Monday, October 4, 2010

Norway Part 3: crafts, museums and lots of spinning whorls

After telling you about the Norwegian landscape here and there, now I come to the more crafty side, because I was really curious to see what is and was going on in fiber and folk arts.

First, there are the omnipresent wool sweaters, hats and mittens with 2 colored patterns like stars (I really love those! And I just learned, that they are in fact resembling roses), reindeer, snowflakes and other patterns, which you can get everywhere in souvenir shops.
But there is so much more than that. The Norwegians really seem to be much into knitting. I saw yarn and needles even in a little village in a souvenir shop.
In the bigger cities there is a chain of craft shops called "Husfliden" with a big offer in yarns and knitting supplies (also knitting kits, and I decided to rather knit my own mittens than buying touristic ones, so I bought a kit of Norwegian wool with a nice pattern), but also tools for spinning (fiber, handspindles, the one and the other wheel), weaving (cards and rigid heddles for band weaving, weaving yarns and in the old location of the Husfliden in Oslo there was supposed to be a big loom on display, but they moved into a fancy shopping center and there was no loom anymore). There are also all accessories and things you need for making your own folk dress, called "bunad". These are worn for special occasions like the national holiday, weddings and so on. The folk museum in Oslo hat a big display of them. They are reallyreally pretty, many I saw were red and white with a black apron. All have very beautiful embroidery, and I was considering to get a small one of the sew/embroider kits they sell, but I am not much into embroidery and I did not want it to lie around in the boxes until I may or may not come around to do it. Some of them would surely be able to be converted it to a knitting or a weaving chart.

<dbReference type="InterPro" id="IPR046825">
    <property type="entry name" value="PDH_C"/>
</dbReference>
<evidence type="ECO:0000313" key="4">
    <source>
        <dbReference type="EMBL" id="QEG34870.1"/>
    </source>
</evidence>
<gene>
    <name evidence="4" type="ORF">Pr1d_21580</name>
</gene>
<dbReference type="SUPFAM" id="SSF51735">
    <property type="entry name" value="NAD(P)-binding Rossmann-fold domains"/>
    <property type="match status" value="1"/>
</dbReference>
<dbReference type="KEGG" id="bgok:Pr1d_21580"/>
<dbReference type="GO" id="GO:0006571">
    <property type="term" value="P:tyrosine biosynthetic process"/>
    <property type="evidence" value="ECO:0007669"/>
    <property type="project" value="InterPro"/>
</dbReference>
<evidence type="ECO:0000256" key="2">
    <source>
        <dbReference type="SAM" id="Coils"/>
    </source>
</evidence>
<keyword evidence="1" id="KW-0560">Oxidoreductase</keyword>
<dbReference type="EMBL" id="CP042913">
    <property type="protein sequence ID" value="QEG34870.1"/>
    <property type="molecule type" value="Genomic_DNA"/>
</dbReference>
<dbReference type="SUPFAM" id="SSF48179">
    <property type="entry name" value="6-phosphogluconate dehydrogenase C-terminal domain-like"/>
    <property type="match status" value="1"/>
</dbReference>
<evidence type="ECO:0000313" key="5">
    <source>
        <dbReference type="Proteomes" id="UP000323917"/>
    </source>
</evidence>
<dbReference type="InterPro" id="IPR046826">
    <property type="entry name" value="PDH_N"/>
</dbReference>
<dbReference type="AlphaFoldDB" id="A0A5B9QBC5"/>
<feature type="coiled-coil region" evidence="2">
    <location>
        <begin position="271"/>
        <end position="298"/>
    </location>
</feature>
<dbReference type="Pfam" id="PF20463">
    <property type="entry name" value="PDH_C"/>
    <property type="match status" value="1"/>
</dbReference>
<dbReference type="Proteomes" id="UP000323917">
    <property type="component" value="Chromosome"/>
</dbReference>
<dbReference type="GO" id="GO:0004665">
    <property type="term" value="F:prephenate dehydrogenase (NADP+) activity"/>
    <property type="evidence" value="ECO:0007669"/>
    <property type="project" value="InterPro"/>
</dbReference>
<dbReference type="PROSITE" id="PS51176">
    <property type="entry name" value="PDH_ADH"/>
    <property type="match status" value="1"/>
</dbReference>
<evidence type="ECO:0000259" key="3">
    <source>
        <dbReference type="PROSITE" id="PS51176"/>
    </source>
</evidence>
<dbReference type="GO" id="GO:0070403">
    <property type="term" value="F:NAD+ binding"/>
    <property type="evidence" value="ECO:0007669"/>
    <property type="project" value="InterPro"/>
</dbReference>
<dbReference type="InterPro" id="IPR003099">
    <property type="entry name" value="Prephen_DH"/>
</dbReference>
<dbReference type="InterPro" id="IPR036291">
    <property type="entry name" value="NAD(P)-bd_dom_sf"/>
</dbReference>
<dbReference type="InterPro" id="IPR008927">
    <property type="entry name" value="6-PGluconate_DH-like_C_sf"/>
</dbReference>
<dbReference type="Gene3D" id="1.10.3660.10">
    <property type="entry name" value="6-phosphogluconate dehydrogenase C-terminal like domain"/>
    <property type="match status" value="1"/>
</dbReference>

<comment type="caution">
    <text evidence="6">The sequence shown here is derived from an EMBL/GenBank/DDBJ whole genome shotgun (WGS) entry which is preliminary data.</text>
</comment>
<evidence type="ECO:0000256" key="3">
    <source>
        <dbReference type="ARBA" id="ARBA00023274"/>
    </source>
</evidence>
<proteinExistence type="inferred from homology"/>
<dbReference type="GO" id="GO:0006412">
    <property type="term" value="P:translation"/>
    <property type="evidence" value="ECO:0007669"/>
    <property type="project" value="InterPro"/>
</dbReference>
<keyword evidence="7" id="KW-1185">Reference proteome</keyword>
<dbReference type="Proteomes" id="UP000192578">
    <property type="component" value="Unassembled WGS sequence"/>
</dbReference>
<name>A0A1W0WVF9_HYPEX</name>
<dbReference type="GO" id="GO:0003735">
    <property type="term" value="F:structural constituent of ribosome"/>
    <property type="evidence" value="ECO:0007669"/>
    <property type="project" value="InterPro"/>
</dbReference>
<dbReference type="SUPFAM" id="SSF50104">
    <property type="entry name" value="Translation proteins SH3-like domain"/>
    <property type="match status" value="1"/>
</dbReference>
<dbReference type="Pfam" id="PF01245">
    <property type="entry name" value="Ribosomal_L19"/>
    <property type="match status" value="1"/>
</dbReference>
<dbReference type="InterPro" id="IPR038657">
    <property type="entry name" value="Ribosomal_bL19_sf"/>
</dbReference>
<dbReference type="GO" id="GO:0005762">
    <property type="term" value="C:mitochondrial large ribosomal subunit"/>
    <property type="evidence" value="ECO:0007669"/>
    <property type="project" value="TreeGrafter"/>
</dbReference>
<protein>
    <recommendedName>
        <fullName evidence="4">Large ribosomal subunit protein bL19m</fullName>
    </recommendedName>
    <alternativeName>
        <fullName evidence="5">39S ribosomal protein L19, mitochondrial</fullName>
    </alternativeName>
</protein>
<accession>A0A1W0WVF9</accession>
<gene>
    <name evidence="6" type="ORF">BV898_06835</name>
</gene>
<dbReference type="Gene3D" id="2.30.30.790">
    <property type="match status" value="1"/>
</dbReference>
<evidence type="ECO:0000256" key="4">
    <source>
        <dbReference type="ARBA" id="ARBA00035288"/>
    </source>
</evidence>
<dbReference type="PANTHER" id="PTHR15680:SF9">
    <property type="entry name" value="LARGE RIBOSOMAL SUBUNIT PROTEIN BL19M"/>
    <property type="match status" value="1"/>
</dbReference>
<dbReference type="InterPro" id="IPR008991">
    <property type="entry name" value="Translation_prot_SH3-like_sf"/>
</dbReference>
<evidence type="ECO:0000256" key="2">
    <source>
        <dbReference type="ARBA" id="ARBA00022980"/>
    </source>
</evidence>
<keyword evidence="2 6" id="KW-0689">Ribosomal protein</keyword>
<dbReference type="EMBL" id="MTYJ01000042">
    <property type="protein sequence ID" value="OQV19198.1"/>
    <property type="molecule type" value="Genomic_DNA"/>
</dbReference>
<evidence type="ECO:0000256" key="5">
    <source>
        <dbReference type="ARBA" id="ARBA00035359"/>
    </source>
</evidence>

Because the band weaving really it something I want to continue. I already did some card weaving a while ago, and discarded rigid heddles or tape looms as just less complicated and more limited, but that is not entirely true. I found the Yarn Jungle blog, featuring the most beautiful handwoven bands, which are exactly my taste (again, stars, snoflakes...). Ok, it is surely not trivial, but I really want to try. In the museums I also saw nice bands from the Sami people in Northern Scandinavia.

And in the Viking Ship Museum there were remains of tablet woven bands from the Oseberg find, and it was very amazing to see a around 1000 year old band from a craft I could do. Here is a good article on the textiles they found in the ship.
Rigid heddles are often beautifully embellished and in Bergen they had a small heddle from bone, in a special exhibition on bones and objects made thereof, which was small but oh so beautiful:

Another ancient craft is nalbinding. I also tried that some time ago, and found it interesting, but made just one piece and never continued. But seeing it in cultural context was really cool and that beforementioned bone exhibition featured some nålbinding needles. And they also had replicas which they sold, so I did not hesitate to get my own bone needle :)

We saw another archaeological museum in Oslo which was free to visit. It had many many many spinning whorls. Amazingly many. But again, before spinning wheels were invented, handspindles were the only means to make yarn and stone the material of choice. It would be too great to own a very old whorl. In the same museum they have a special exhibition on runes and there was - guess what - a spinning whorl with runic inscriptions. It says something like "Gunnhildr made this spinning whorl". In the museum they had also a display of plant dyed yarns. I just have to figure out from the name of the plants they showed what they used. And indigo and madder are most certainly dye stuff I am eager to try out.

I also saw some spinning wheels, they were all "castle wheels", and often there were also yarn winders and at the Viking Ship Museum there were pieces of a niddy noddy. Very amazing!

Oh and Hardanger embroidery is also very nice! We made a cushion cover at school, but the lace I saw is much more sophisticated with very fine threads..

Now I just need the time to do all this knitting, spinning, dyeing, weaving and nålbinding! And to decide what to start with.

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